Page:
- 03/05/2012, 02:56PM ET
baron. said 03/05, 02:56 PM
By now most have heard the Saints had implemented a "bounty system" to encourage hurting players of opposing teams. While Sean Payton and Mickey Loomis didn't directly contribute in funding to the system they also never tried to stop it.
Saints general manager Mickey Loomis failed to stop the bounty program when directed to do so by team owner Tom Benson, while Payton was aware of the allegations but did not pursue them or take steps to stop the "bounty" program, according to the investigation's findings.
With the NFL cracking down on hard and illegal hits (thanks to what we now know about concussions) turning a blind eye to this is just completely stupid. By not saying anything or even looking into the matter they condoned these actions...they were alright with taking another persons livelihood.
I think all NFL fans have had suspicions of this kind of activity, but maybe not to this extent. Where 20+ players are involved and the payout was over $50,000 during their championship run. Kind of ridiculous.
Even more ridiculous is allowing it to happen. Fire them.
OlderthanDirt said 03/05, 04:28 PM
No, they should not be fired. Fined? Okay, I don't have a problem with them having to choke up a few grand into the Disabled Retirement Fund or whatever other organization the Comish sees fit, just NOT into the owners pockets.
Everyone's initial reaction seems to be way over the top on this one. And you have to remember this, a $1000 or $1500 bounty does not even come close to the typical $25,000 fine for illegal hits so the bounty program in itself was regulated.
A thousand or fifteen hundred dollar bounty is a drop in the bucket to most of these guys and it was done as much of a motivator as it was an actual rewards program for head hunting.
Is it any different if an OC puts up a reward for a PANCAKE block that leads to a scoring play? NO!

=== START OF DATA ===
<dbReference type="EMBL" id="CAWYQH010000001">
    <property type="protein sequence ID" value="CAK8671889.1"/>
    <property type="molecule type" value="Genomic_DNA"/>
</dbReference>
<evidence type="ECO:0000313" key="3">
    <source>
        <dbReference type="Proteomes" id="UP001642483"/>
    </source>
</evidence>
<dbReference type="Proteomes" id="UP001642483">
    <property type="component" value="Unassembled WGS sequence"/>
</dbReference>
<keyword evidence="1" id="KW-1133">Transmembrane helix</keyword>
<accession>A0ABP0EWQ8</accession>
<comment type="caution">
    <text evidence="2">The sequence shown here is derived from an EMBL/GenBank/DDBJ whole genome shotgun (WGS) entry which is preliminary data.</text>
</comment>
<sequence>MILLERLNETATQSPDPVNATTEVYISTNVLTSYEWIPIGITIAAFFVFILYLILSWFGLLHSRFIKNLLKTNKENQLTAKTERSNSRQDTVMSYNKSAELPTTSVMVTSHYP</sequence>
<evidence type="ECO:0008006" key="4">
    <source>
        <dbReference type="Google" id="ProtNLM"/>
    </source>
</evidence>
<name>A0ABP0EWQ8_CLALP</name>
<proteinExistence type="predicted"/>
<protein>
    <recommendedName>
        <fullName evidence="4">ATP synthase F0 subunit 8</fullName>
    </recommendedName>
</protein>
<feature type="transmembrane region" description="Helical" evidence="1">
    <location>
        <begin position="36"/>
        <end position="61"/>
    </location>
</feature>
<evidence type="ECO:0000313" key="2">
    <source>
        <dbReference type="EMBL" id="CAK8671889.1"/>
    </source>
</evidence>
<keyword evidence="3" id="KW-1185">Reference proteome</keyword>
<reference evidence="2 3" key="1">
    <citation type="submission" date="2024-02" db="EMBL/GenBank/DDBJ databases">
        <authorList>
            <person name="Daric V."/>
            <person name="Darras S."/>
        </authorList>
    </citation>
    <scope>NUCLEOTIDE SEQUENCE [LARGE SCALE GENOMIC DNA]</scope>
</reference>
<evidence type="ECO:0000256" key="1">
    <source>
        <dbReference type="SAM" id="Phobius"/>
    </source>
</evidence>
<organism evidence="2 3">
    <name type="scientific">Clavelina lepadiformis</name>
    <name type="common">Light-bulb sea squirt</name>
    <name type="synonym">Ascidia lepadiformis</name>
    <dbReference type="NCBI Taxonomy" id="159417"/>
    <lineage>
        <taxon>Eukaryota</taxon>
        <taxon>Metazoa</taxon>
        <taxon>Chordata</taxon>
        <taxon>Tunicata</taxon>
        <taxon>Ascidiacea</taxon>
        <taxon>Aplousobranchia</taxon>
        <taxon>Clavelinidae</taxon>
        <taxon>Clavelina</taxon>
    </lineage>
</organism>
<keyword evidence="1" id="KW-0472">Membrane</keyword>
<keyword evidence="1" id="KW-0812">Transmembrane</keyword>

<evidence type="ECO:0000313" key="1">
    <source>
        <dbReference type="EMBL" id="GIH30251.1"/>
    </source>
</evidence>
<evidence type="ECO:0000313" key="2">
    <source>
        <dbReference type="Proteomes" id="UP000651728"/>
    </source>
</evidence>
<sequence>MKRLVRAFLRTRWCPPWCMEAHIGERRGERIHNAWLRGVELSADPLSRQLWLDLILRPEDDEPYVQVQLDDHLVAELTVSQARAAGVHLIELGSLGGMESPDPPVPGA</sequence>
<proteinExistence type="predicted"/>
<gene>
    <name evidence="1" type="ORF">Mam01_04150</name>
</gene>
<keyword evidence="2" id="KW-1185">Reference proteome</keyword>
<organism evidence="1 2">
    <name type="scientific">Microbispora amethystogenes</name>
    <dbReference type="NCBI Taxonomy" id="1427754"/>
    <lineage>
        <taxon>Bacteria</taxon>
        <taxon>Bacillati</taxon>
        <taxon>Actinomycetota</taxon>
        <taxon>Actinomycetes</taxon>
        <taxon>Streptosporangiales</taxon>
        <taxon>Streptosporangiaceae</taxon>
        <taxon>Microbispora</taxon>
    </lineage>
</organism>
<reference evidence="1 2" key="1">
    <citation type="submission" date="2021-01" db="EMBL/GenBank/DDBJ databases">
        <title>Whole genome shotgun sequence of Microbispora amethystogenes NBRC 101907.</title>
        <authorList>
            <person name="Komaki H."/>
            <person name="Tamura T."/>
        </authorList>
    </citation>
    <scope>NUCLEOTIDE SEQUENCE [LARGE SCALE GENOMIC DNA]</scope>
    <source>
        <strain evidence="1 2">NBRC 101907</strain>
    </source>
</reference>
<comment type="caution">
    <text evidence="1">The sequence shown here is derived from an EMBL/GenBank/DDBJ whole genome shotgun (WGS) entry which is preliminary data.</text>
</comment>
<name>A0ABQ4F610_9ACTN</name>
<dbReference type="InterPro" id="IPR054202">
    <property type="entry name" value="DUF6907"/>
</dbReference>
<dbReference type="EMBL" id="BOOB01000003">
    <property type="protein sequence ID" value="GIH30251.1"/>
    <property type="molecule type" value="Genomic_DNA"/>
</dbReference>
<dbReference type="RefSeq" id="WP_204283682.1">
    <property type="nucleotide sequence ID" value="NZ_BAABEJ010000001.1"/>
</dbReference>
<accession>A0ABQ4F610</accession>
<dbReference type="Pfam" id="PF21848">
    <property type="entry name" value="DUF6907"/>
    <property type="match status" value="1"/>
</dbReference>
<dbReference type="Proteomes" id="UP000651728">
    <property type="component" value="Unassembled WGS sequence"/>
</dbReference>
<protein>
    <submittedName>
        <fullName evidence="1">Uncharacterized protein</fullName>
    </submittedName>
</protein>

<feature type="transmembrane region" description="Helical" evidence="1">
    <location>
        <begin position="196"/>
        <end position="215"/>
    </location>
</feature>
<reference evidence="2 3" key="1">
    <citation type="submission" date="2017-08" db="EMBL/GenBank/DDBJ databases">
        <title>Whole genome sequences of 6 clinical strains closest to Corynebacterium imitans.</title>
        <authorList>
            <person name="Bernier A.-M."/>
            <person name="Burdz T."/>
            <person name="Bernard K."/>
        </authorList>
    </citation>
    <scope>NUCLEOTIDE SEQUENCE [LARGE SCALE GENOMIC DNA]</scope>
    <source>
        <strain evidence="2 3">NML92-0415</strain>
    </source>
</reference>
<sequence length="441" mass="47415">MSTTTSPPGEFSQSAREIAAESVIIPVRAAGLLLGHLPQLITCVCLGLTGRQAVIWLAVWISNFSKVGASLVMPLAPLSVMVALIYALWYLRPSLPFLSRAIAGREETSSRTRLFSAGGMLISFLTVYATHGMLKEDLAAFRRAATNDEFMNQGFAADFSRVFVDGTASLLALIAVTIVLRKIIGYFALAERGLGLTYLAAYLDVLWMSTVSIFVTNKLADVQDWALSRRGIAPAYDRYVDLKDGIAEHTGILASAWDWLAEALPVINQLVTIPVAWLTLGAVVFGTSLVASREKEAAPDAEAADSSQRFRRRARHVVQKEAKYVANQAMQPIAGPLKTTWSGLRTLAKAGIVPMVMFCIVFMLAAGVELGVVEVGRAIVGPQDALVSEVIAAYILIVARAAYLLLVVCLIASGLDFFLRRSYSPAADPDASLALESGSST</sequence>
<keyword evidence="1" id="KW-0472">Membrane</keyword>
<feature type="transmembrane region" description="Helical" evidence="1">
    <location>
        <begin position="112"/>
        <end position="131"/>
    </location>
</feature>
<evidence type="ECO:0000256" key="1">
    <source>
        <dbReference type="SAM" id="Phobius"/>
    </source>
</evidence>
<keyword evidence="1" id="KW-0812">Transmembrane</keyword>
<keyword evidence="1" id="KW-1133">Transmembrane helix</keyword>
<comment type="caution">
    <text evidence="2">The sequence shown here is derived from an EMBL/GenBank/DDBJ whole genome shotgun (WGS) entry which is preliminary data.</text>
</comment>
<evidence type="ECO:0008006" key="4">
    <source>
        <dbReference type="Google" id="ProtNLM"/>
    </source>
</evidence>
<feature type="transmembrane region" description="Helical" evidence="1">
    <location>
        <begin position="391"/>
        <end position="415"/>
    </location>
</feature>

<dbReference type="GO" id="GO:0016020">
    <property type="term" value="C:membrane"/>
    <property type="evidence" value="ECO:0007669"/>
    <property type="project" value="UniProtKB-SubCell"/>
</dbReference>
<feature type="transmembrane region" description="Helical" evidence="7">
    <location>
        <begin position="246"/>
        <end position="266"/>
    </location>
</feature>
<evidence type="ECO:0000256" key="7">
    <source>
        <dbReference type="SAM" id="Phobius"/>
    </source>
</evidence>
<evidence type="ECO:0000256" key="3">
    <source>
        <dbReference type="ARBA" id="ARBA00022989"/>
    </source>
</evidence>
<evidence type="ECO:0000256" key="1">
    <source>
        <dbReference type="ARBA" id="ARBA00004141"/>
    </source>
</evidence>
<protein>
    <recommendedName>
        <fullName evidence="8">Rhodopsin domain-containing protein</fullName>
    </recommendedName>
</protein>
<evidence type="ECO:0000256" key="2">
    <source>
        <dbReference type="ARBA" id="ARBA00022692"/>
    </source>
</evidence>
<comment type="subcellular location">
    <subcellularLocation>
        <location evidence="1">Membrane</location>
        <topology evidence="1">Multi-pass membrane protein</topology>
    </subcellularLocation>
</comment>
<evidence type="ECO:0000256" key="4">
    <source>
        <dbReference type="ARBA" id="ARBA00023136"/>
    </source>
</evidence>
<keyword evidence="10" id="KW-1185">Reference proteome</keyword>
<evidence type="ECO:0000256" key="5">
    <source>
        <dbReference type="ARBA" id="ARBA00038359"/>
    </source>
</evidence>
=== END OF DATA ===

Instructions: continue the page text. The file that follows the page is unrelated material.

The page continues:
Colleges have a rewards program at just about every university of some type. Most of these are seen as little emblems or stickers plastered all over their helmets.
You make a big hit that forces a fumble, you get a tomahawk or razorback (whatever the flavor of the team is). You PANCAKE an opponent you get a football.
In the NFL money is what motivates the players and NO ONE is out to KILL an opponent over a thousand dollars
baron. said 03/05, 05:59 PM
Mickey Loomis lied.
He lied to the NFL.
He lied to his boss Tom Benson, and as the NFL report put it "did not follow Mr. Benson's direction" in regards to shutting down the bounty system. When your boss tells you to do something it better get done. He should be toast.
No, this isn't an overreaction.
The players involved were becoming nothing but "hired hitmen", and the act they took part in could be looked at as criminal. They weren't getting paid to make "big time football plays" but to injure other players.
$1,500 for a cartoff
$1,000 for a knockout
$10,000 for Brett Favre's actual head
That's not the same as getting a sticker for making a play.
Sean Payton has denied taking part, but hasn't denied having knowledge of it. It's hard to believe a guy so involved in everything the organization does, didn't know about this. It becomes more suspicious when a guy named, Mike Ornstein (a convicted felon and regular on the Saints sidelines), sends an email to Payton outlining the bounty system.
Oops. You're fired.
OlderthanDirt said 03/06, 08:46 AM